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UN Sounds Alarm on Conditions in Georgian City

UN Sounds Alarm on Humanitarian Conditions in Georgian City

The United Nations High Commissioner for Refugees (UNHCR) today expressed concern over the humanitarian conditions facing people in and around the town of Gori, which lies just south of the border of the separatist region of South Ossetia.

Shelters in the city are stretched beyond capacity, with some 4,200 people from the buffer zone between Gori and the South Ossetian boundary registered as being internally displaced.

More than 1,000 people are taking refuge in a UNHCR-tented camp that was just set up five days ago, another 1,000 are staying with host families and roughly 2,000 others are spread out among nearly two dozen collective centres.

“Our initial assessment indicates that some 450 people arrived from their villages within the last week due to massive intimidation by marauding militias,” agency spokesperson Ron Redmond told reporters in Geneva.

The remaining internally displaced persons (IDPs) were on their way home from the capital Tbilisi and other parts of the country where they had sought refuge during the conflict, but could not travel into the buffer zone beyond Gori.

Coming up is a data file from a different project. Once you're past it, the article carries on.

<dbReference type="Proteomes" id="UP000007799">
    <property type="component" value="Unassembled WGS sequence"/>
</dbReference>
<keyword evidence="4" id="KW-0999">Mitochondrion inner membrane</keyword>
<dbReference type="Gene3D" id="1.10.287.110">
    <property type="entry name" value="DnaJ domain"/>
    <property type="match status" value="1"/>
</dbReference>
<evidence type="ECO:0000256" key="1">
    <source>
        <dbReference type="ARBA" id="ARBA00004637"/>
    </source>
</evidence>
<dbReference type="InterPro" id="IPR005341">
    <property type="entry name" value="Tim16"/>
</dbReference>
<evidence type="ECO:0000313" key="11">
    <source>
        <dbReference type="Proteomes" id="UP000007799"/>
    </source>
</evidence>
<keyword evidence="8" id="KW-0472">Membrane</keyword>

The most recent arrivals, reportedly from the village of Beloti in the buffer zone, told UNHCR that more than half of its 200 inhabitants fled in the early stages of the crisis, which broke out on 8 August.

“Those who remained behind are now leaving due to beatings, harassment, looting and burning of houses,” Mr. Redmond said. “Some told UNHCR they had been travelling on foot and in hiding for more than two weeks before reaching Gori and the UNHCR-tented camp.”

Reportedly, 20 elderly and bedridden people remained in the village, and an IDP said that villagers left buckets of water behind for them before fleeing.

The uprooted have expressed anxiety over the future of their families, the safety of their villages and the conditions of their homes, harvest and livestock to UNHCR personnel.

Nearly 160,000 people were displaced during the conflict, with some 128,000 uprooted within Georgia. Most of the roughly 30,000 who fled to Russia have since returned to South Ossetia.

ENDS

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